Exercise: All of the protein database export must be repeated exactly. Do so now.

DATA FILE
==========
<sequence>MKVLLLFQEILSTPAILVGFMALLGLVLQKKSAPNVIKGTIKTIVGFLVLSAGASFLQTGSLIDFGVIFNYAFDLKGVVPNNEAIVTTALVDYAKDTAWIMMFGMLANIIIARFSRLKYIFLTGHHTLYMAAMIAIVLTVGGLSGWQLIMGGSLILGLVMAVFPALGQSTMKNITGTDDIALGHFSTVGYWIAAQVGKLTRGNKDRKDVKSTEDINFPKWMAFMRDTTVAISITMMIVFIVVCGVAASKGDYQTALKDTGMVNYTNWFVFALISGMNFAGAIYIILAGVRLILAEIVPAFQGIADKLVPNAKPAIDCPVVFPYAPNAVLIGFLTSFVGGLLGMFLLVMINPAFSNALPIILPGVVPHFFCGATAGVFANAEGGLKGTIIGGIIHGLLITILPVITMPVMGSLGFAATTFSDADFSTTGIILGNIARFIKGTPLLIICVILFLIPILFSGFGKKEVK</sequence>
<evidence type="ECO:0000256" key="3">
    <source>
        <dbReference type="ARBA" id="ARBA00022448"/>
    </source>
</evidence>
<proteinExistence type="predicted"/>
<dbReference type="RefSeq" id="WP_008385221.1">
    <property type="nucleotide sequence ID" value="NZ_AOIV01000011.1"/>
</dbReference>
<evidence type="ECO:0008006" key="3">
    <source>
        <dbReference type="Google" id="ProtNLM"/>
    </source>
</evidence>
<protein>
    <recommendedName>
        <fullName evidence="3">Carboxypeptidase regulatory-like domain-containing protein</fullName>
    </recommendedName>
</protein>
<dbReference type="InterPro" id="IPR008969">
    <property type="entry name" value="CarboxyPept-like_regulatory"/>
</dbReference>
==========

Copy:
<sequence>MKVLLLFQEILSTPAILVGFMALLGLVLQKKSAPNVIKGTIKTIVGFLVLSAGASFLQTGSLIDFGVIFNYAFDLKGVVPNNEAIVTTALVDYAKDTAWIMMFGMLANIIIARFSRLKYIFLTGHHTLYMAAMIAIVLTVGGLSGWQLIMGGSLILGLVMAVFPALGQSTMKNITGTDDIALGHFSTVGYWIAAQVGKLTRGNKDRKDVKSTEDINFPKWMAFMRDTTVAISITMMIVFIVVCGVAASKGDYQTALKDTGMVNYTNWFVFALISGMNFAGAIYIILAGVRLILAEIVPAFQGIADKLVPNAKPAIDCPVVFPYAPNAVLIGFLTSFVGGLLGMFLLVMINPAFSNALPIILPGVVPHFFCGATAGVFANAEGGLKGTIIGGIIHGLLITILPVITMPVMGSLGFAATTFSDADFSTTGIILGNIARFIKGTPLLIICVILFLIPILFSGFGKKEVK</sequence>
<evidence type="ECO:0000256" key="3">
    <source>
        <dbReference type="ARBA" id="ARBA00022448"/>
    </source>
</evidence>
<proteinExistence type="predicted"/>
<dbReference type="RefSeq" id="WP_008385221.1">
    <property type="nucleotide sequence ID" value="NZ_AOIV01000011.1"/>
</dbReference>
<evidence type="ECO:0008006" key="3">
    <source>
        <dbReference type="Google" id="ProtNLM"/>
    </source>
</evidence>
<protein>
    <recommendedName>
        <fullName evidence="3">Carboxypeptidase regulatory-like domain-containing protein</fullName>
    </recommendedName>
</protein>
<dbReference type="InterPro" id="IPR008969">
    <property type="entry name" value="CarboxyPept-like_regulatory"/>
</dbReference>